2012: Advent Chemistry: Acetone

by on December 5, 2012

A line drawing of an acetone molecule

This is acetone, one of my favourite solvents. Its systematic name is propanone and it’s the simplest possible ketone. A ketone is any compound with a carbon backbone and a CO group that isn’t on the end. Since when there are only one or two carbons all of them are ends, three is the minimum you can have for a ketone.

Acetone is a wonderful thing, because the majority of organic compounds dissolve in it, and it mixes with water making it easy to dispose of. It’s used around labs for cleaning glassware. Acetone is especially good for doing a final rinse of cleaned glassware, because it will remove the water and the glass will dry off almost instantly. That trick works because acetone has a very low boiling point. It will visibly evaporate away from a surface, including skin – that’s why it feels cold to the touch, because it steals heat from you in order to evaporate.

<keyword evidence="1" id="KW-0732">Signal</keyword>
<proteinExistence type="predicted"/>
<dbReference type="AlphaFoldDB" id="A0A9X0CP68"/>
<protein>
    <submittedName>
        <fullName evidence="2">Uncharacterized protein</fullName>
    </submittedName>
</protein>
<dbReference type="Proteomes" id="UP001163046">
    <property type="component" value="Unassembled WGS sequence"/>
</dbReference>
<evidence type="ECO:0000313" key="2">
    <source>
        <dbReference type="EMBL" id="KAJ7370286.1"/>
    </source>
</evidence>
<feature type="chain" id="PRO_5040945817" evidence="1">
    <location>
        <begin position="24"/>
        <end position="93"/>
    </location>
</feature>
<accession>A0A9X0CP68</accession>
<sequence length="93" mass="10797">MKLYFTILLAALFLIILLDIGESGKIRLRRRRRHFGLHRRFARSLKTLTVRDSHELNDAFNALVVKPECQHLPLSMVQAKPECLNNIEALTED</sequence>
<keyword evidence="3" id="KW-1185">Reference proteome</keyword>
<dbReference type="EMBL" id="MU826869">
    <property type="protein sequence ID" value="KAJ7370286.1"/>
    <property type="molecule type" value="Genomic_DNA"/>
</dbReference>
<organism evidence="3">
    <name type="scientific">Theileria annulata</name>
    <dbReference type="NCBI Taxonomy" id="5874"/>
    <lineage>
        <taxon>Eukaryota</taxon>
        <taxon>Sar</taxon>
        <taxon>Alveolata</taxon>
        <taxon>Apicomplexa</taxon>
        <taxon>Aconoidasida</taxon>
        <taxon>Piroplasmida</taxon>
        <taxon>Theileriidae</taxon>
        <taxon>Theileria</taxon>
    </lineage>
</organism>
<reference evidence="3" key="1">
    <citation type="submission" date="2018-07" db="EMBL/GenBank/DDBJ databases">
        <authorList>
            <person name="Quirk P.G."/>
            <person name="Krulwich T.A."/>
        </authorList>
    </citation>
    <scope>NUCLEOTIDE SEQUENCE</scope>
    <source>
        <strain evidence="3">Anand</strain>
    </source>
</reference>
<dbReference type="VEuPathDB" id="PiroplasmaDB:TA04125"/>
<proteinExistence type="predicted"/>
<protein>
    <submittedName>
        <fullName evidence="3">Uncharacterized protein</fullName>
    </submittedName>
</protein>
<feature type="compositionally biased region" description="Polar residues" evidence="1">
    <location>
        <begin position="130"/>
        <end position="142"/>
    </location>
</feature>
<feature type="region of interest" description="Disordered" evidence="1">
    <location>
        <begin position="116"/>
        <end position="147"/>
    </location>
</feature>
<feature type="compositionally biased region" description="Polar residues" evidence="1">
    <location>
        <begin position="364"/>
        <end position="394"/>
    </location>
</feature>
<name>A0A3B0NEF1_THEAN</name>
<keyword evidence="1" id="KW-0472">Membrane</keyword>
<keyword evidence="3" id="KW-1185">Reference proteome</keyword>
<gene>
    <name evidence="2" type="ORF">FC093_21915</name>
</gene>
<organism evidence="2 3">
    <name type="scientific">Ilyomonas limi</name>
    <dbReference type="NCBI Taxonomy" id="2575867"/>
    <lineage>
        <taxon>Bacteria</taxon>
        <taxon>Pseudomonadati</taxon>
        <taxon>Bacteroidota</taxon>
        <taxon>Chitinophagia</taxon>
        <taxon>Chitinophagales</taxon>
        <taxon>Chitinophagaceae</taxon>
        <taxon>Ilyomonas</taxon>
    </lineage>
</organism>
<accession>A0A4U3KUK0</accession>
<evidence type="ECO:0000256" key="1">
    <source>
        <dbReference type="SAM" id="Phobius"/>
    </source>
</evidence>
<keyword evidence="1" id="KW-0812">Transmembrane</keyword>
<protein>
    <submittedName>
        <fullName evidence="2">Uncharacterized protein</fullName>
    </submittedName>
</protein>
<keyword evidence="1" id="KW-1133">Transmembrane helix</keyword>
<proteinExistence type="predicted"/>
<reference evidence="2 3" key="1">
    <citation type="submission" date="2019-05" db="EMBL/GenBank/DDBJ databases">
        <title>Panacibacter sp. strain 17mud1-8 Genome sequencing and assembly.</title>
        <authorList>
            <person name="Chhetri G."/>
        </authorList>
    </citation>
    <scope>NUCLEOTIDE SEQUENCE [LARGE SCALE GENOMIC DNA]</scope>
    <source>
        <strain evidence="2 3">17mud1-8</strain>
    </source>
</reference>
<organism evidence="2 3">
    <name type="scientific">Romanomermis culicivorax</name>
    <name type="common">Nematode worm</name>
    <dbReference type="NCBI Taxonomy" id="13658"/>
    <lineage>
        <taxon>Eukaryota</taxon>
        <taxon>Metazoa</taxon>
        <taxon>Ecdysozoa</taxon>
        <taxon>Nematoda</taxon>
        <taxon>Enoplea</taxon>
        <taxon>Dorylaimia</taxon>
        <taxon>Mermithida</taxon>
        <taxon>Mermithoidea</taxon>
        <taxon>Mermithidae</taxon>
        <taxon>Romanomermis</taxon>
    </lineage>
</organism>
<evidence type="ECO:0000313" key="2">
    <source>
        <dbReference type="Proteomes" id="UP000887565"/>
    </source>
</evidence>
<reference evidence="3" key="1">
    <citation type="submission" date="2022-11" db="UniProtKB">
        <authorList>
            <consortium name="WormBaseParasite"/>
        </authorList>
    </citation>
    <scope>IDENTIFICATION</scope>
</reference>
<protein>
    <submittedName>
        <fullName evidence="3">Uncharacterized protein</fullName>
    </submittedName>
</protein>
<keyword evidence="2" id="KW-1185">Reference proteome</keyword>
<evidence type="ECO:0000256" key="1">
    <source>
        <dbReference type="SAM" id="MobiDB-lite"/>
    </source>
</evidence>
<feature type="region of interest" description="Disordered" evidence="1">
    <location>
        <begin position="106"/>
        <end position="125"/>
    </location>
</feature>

Acetone has a strong, distinctive smell. If you’ve ever smelt nail polish remover, that was probably acetone. I quite like the smell, but it smells chemical and solventy, so I would.

Acetone is a polar, aprotic solvent. The carbon-oxygen group is the polar part, and as usual the oxygen is negative and the carbon positive. It’s “aprotic” because while there’s plenty of hydrogen in there, it’s all bonded to carbon and will take serious persuading to fall off. It won’t just drift away and interact with other things the way hydrogen bonded to oxygen often will.

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